·         Affordable pricing and installment payment plans so anyone can afford a custom photomontage. (Every photo used, whether yours or Nancy’s, is just $40/image)
·         USPS Priority Mail shipping, always free with your order! 

To commission an Ancestor Dreamscape, contact Nancy Gershman at 773-255-4677 or email me at nancy@ArtForYourSake.com. Projects are taken on a first-come-first-served basis. 

Be sure to tune into the next segment of Anita Will’s Blog Talk Radio show Anita Talks Genealogy” Wednesdays 7:00- 7:45 pm, and Fridays, 7:00-7:45 pm PST.

03 April, 2011

Cover Art for Legacy Works: It's Not Window Dressing

Linda Coffin knows one thing, and that is that narrative and design “simply must go hand-in-hand if we want to do justice to the story.” In a recent thread on The Association of Personal Historians listserv, Linda (founder of the full service company HistoryCrafters) articulates what many people in the life story industry feel about the relationship between good information design, rich imagery, good story-telling and emotion.

Linda writes:
“There are many compelling and well-written stories that go unread simply because they look amateurish or even downright bad. Too often design is treated as just window-dressing (as in "this isn't about a pretty design - it's about the story!"). Well, of course the story is the center of the whole thing. But most people are unaware of how much a good design can be a vital communication tool, telling its own story about the narrative and the narrator.”  
 Linda goes on to say:
“A case in point: my client's family was unhappy with his narrative, telling him that he hadn't put enough emotion into it and that it was boring to read. But now that I've redesigned the layout and given them a sample of the first chapter, the narrative flows in a clearly readable form. The photos are now sharp and crisp and sitting next to the text they illustrate. The chapter and topic divisions make sense. The headers and footers are correct and help guide you through the story. Guess what? Suddenly his family is thrilled. "Wow, Dad, this is great stuff," said the same son who earlier had complained that there was no emotion in his story. Same client, same material, same story, but much better design and production.”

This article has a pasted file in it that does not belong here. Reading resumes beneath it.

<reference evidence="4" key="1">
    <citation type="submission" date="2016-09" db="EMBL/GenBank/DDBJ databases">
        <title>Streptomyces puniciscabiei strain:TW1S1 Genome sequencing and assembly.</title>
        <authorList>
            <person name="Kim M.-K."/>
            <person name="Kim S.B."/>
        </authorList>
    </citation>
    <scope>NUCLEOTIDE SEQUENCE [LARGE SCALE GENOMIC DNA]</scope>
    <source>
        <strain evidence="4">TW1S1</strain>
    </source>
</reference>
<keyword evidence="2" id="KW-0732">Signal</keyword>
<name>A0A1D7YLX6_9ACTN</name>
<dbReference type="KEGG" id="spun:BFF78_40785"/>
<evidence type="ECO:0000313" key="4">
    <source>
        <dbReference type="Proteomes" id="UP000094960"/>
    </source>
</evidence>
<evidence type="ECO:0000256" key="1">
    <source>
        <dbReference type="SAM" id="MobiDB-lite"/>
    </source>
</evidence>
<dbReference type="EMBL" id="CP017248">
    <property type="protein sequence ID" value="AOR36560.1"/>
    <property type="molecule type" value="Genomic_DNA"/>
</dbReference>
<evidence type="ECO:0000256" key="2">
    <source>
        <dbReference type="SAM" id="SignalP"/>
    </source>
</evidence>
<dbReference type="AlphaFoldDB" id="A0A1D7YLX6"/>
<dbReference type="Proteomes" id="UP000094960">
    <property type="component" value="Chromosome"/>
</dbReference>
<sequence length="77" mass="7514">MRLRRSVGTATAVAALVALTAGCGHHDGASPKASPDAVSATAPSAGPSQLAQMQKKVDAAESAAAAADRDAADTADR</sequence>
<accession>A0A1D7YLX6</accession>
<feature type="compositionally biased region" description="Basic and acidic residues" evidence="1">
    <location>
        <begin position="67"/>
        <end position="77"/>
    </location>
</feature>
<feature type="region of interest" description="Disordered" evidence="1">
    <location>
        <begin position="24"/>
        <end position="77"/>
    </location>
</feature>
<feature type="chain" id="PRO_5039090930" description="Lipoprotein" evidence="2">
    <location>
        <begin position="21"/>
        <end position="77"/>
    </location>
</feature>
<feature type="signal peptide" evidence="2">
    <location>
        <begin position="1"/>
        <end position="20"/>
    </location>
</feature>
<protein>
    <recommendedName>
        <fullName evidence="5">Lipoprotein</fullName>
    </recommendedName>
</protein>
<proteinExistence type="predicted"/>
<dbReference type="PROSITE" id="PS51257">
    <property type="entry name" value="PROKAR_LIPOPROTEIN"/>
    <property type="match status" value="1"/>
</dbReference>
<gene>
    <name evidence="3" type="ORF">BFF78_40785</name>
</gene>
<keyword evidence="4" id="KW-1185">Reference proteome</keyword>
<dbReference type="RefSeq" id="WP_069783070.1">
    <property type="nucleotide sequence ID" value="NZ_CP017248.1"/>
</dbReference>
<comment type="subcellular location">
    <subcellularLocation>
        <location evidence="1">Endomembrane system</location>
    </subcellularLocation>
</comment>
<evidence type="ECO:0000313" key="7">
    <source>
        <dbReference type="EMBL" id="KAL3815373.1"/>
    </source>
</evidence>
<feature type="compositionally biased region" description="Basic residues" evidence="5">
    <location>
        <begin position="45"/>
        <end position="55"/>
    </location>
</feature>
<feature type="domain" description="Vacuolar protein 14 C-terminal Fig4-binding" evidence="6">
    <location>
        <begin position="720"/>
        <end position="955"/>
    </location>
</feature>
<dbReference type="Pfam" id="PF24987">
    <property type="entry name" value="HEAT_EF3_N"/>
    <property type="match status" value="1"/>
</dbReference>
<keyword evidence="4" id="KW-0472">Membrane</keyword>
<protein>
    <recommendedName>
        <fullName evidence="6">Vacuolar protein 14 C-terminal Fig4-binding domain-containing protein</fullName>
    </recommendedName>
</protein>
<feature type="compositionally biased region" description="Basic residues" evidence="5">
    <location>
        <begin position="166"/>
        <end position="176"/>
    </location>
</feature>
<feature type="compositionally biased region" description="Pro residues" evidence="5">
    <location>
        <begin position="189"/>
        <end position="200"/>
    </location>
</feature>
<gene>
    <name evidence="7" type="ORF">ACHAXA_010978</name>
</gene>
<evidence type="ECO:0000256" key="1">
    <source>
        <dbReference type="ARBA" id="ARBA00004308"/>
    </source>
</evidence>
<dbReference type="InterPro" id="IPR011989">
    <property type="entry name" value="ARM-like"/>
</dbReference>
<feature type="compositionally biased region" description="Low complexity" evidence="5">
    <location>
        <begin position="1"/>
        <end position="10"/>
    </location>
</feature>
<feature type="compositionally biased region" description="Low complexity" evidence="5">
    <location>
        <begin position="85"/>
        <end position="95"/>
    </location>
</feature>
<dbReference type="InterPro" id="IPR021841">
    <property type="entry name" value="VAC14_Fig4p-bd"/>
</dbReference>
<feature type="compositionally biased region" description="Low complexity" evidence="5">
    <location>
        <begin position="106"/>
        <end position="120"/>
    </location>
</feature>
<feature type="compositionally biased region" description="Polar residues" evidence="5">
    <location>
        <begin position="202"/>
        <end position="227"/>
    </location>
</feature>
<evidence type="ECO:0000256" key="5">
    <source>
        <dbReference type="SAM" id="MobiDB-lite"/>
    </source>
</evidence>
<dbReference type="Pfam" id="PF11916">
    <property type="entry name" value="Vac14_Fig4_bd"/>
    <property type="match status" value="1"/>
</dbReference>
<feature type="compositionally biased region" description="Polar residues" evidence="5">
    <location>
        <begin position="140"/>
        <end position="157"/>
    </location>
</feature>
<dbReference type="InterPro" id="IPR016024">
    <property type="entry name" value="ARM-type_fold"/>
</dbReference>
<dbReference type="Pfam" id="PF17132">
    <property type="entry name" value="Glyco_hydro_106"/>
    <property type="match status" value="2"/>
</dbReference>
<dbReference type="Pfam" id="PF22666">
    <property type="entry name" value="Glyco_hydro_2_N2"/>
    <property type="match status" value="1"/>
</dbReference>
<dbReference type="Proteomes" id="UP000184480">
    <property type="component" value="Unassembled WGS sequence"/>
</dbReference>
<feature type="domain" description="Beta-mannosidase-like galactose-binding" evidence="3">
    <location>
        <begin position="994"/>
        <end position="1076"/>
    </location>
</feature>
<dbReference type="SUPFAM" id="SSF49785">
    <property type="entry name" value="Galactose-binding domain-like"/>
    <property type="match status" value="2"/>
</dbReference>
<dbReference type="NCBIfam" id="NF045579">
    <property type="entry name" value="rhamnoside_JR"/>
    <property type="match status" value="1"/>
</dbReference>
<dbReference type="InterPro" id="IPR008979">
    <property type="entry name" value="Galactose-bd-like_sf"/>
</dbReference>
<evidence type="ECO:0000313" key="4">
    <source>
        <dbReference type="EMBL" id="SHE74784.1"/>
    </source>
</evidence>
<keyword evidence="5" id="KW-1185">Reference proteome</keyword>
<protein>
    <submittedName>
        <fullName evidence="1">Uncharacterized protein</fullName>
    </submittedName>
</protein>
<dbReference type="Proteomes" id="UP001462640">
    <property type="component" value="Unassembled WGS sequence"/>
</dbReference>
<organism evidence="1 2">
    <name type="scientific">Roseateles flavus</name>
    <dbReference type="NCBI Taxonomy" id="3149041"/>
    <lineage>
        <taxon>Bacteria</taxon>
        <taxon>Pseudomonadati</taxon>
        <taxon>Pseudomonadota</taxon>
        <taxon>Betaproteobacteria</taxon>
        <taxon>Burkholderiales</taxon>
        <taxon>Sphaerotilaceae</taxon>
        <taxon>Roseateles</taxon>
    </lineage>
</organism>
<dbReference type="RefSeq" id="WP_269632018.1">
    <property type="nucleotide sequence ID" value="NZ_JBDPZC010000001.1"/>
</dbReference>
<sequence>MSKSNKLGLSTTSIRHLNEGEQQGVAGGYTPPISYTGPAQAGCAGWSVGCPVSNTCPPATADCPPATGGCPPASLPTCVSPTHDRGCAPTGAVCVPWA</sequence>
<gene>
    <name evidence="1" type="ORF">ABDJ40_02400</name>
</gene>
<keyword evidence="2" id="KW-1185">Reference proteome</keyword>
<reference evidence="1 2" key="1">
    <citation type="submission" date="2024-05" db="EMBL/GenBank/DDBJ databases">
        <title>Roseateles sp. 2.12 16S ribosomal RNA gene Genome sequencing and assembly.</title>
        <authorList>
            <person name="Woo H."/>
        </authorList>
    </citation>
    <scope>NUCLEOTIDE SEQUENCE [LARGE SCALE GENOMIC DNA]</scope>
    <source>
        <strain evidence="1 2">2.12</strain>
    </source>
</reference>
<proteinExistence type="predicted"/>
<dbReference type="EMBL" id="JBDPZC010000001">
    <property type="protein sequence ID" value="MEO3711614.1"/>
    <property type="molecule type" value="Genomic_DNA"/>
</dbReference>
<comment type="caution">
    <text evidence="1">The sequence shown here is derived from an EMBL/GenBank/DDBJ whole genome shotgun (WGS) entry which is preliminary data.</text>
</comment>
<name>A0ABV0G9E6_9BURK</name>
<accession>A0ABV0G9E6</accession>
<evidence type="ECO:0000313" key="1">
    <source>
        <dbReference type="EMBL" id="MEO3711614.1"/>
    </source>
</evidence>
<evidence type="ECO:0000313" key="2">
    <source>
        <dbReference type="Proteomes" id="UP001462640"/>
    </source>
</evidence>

High production values and original cover go hand-in-hand
What we're talking about is professional production values:
  • Chapters laid out like a good film, whether it runs linearly, in flashbacks or uses some other dramatic device 
  • Clear headers and footers; the equivalent of website “breadcrumbs” which show the reader where they came from and where they’re headed  
  • High resolution images (e.g. photographs and documents)with captions that correlate with the text and serve as self-guided tours, pointing out extraordinary visual details and back stories otherwise missed    
But there is yet another significant metamorphosis that professionally conceived life stories should undergo - a vital step that can make all the difference in the world. It is adding the line-item of original artwork for the cover of your legacy work (and, if budget allows, chapter art as well). Why artwork for the cover, versus just selecting one compelling photograph from your archives? Because art sends out the single most important message about our hero/heroine: it encapsulates the point-of-it-all. It communicates the meaning of the subject’s life and the point of the narrative directly into our right brains. And it accomplishes this complex story-telling, among many other things, with the medium's sensual expression of feeling, and the artist's intentional use of atmosphere, subject matter and props.

What kind of artwork is right for the cover of your legacy book, CD or DVD?